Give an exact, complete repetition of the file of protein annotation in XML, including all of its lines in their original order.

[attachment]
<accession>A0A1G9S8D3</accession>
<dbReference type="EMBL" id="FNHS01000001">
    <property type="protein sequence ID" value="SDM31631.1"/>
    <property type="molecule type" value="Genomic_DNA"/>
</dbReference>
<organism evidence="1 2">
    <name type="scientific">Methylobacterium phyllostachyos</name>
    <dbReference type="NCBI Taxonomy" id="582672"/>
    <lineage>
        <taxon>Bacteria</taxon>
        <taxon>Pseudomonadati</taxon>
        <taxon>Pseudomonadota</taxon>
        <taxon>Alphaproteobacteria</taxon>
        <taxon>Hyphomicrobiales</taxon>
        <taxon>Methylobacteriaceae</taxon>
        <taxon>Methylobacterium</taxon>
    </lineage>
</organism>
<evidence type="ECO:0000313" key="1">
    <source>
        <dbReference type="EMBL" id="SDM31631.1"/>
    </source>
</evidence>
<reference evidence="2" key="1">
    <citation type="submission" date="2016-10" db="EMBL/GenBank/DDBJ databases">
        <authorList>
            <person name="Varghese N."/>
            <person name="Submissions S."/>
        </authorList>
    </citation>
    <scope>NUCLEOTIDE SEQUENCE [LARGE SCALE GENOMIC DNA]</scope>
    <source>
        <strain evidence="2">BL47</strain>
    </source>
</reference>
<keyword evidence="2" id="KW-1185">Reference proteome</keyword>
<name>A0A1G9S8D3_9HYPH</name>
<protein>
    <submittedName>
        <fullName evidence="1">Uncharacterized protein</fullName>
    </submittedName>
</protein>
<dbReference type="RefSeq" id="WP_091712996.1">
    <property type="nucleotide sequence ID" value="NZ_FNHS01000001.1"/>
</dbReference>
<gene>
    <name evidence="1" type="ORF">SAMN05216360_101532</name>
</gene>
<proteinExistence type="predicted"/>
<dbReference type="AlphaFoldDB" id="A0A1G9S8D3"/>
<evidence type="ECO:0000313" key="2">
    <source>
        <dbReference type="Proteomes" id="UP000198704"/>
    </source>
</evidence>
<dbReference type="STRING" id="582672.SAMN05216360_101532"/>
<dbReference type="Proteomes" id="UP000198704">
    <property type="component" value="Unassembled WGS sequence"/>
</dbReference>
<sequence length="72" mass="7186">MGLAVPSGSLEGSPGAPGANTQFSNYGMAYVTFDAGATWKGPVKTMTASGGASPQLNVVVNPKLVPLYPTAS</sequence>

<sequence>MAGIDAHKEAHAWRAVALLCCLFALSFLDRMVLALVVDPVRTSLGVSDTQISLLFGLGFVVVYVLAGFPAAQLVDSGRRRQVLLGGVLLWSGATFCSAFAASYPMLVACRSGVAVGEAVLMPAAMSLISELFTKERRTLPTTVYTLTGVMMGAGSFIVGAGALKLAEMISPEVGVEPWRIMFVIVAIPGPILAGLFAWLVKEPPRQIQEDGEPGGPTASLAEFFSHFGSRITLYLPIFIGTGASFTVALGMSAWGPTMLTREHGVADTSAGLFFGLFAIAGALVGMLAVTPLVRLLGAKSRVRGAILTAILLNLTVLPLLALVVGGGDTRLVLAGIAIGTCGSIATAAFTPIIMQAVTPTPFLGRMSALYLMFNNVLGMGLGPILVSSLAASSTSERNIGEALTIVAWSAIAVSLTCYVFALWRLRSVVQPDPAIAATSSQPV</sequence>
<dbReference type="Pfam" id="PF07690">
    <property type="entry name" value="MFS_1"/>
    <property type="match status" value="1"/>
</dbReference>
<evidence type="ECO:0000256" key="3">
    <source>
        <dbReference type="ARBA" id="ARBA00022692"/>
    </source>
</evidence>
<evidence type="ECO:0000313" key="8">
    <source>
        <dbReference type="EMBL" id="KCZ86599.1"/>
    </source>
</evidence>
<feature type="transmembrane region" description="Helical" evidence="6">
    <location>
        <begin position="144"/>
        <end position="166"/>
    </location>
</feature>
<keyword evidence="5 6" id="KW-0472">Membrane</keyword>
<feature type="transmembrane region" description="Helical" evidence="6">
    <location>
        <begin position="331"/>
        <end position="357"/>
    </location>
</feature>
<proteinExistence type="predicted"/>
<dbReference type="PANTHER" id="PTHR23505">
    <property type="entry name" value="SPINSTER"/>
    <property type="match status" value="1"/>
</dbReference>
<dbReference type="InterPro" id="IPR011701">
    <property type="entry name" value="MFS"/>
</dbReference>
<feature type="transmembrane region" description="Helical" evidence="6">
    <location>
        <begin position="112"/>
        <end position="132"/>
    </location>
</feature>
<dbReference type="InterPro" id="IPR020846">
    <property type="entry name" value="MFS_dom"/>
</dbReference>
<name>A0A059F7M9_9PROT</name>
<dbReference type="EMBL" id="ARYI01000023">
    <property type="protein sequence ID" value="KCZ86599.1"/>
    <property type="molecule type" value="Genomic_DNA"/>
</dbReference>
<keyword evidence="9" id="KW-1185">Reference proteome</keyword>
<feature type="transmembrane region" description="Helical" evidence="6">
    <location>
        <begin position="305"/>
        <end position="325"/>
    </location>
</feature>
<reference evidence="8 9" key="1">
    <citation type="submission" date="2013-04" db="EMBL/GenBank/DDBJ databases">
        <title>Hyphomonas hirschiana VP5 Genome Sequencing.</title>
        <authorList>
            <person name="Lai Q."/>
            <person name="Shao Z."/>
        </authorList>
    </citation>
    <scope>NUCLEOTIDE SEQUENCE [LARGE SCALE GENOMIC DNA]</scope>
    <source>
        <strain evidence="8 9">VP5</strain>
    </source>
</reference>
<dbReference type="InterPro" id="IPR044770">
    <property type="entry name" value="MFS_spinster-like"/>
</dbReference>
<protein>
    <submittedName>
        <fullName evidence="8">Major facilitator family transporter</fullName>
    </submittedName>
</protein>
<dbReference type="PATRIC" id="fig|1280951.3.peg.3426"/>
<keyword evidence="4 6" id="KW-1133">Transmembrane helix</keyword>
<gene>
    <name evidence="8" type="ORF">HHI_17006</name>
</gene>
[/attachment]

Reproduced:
<accession>A0A1G9S8D3</accession>
<dbReference type="EMBL" id="FNHS01000001">
    <property type="protein sequence ID" value="SDM31631.1"/>
    <property type="molecule type" value="Genomic_DNA"/>
</dbReference>
<organism evidence="1 2">
    <name type="scientific">Methylobacterium phyllostachyos</name>
    <dbReference type="NCBI Taxonomy" id="582672"/>
    <lineage>
        <taxon>Bacteria</taxon>
        <taxon>Pseudomonadati</taxon>
        <taxon>Pseudomonadota</taxon>
        <taxon>Alphaproteobacteria</taxon>
        <taxon>Hyphomicrobiales</taxon>
        <taxon>Methylobacteriaceae</taxon>
        <taxon>Methylobacterium</taxon>
    </lineage>
</organism>
<evidence type="ECO:0000313" key="1">
    <source>
        <dbReference type="EMBL" id="SDM31631.1"/>
    </source>
</evidence>
<reference evidence="2" key="1">
    <citation type="submission" date="2016-10" db="EMBL/GenBank/DDBJ databases">
        <authorList>
            <person name="Varghese N."/>
            <person name="Submissions S."/>
        </authorList>
    </citation>
    <scope>NUCLEOTIDE SEQUENCE [LARGE SCALE GENOMIC DNA]</scope>
    <source>
        <strain evidence="2">BL47</strain>
    </source>
</reference>
<keyword evidence="2" id="KW-1185">Reference proteome</keyword>
<name>A0A1G9S8D3_9HYPH</name>
<protein>
    <submittedName>
        <fullName evidence="1">Uncharacterized protein</fullName>
    </submittedName>
</protein>
<dbReference type="RefSeq" id="WP_091712996.1">
    <property type="nucleotide sequence ID" value="NZ_FNHS01000001.1"/>
</dbReference>
<gene>
    <name evidence="1" type="ORF">SAMN05216360_101532</name>
</gene>
<proteinExistence type="predicted"/>
<dbReference type="AlphaFoldDB" id="A0A1G9S8D3"/>
<evidence type="ECO:0000313" key="2">
    <source>
        <dbReference type="Proteomes" id="UP000198704"/>
    </source>
</evidence>
<dbReference type="STRING" id="582672.SAMN05216360_101532"/>
<dbReference type="Proteomes" id="UP000198704">
    <property type="component" value="Unassembled WGS sequence"/>
</dbReference>
<sequence length="72" mass="7186">MGLAVPSGSLEGSPGAPGANTQFSNYGMAYVTFDAGATWKGPVKTMTASGGASPQLNVVVNPKLVPLYPTAS</sequence>

<sequence>MAGIDAHKEAHAWRAVALLCCLFALSFLDRMVLALVVDPVRTSLGVSDTQISLLFGLGFVVVYVLAGFPAAQLVDSGRRRQVLLGGVLLWSGATFCSAFAASYPMLVACRSGVAVGEAVLMPAAMSLISELFTKERRTLPTTVYTLTGVMMGAGSFIVGAGALKLAEMISPEVGVEPWRIMFVIVAIPGPILAGLFAWLVKEPPRQIQEDGEPGGPTASLAEFFSHFGSRITLYLPIFIGTGASFTVALGMSAWGPTMLTREHGVADTSAGLFFGLFAIAGALVGMLAVTPLVRLLGAKSRVRGAILTAILLNLTVLPLLALVVGGGDTRLVLAGIAIGTCGSIATAAFTPIIMQAVTPTPFLGRMSALYLMFNNVLGMGLGPILVSSLAASSTSERNIGEALTIVAWSAIAVSLTCYVFALWRLRSVVQPDPAIAATSSQPV</sequence>
<dbReference type="Pfam" id="PF07690">
    <property type="entry name" value="MFS_1"/>
    <property type="match status" value="1"/>
</dbReference>
<evidence type="ECO:0000256" key="3">
    <source>
        <dbReference type="ARBA" id="ARBA00022692"/>
    </source>
</evidence>
<evidence type="ECO:0000313" key="8">
    <source>
        <dbReference type="EMBL" id="KCZ86599.1"/>
    </source>
</evidence>
<feature type="transmembrane region" description="Helical" evidence="6">
    <location>
        <begin position="144"/>
        <end position="166"/>
    </location>
</feature>
<keyword evidence="5 6" id="KW-0472">Membrane</keyword>
<feature type="transmembrane region" description="Helical" evidence="6">
    <location>
        <begin position="331"/>
        <end position="357"/>
    </location>
</feature>
<proteinExistence type="predicted"/>
<dbReference type="PANTHER" id="PTHR23505">
    <property type="entry name" value="SPINSTER"/>
    <property type="match status" value="1"/>
</dbReference>
<dbReference type="InterPro" id="IPR011701">
    <property type="entry name" value="MFS"/>
</dbReference>
<feature type="transmembrane region" description="Helical" evidence="6">
    <location>
        <begin position="112"/>
        <end position="132"/>
    </location>
</feature>
<dbReference type="InterPro" id="IPR020846">
    <property type="entry name" value="MFS_dom"/>
</dbReference>
<name>A0A059F7M9_9PROT</name>
<dbReference type="EMBL" id="ARYI01000023">
    <property type="protein sequence ID" value="KCZ86599.1"/>
    <property type="molecule type" value="Genomic_DNA"/>
</dbReference>
<keyword evidence="9" id="KW-1185">Reference proteome</keyword>
<feature type="transmembrane region" description="Helical" evidence="6">
    <location>
        <begin position="305"/>
        <end position="325"/>
    </location>
</feature>
<reference evidence="8 9" key="1">
    <citation type="submission" date="2013-04" db="EMBL/GenBank/DDBJ databases">
        <title>Hyphomonas hirschiana VP5 Genome Sequencing.</title>
        <authorList>
            <person name="Lai Q."/>
            <person name="Shao Z."/>
        </authorList>
    </citation>
    <scope>NUCLEOTIDE SEQUENCE [LARGE SCALE GENOMIC DNA]</scope>
    <source>
        <strain evidence="8 9">VP5</strain>
    </source>
</reference>
<dbReference type="InterPro" id="IPR044770">
    <property type="entry name" value="MFS_spinster-like"/>
</dbReference>
<protein>
    <submittedName>
        <fullName evidence="8">Major facilitator family transporter</fullName>
    </submittedName>
</protein>
<dbReference type="PATRIC" id="fig|1280951.3.peg.3426"/>
<keyword evidence="4 6" id="KW-1133">Transmembrane helix</keyword>
<gene>
    <name evidence="8" type="ORF">HHI_17006</name>
</gene>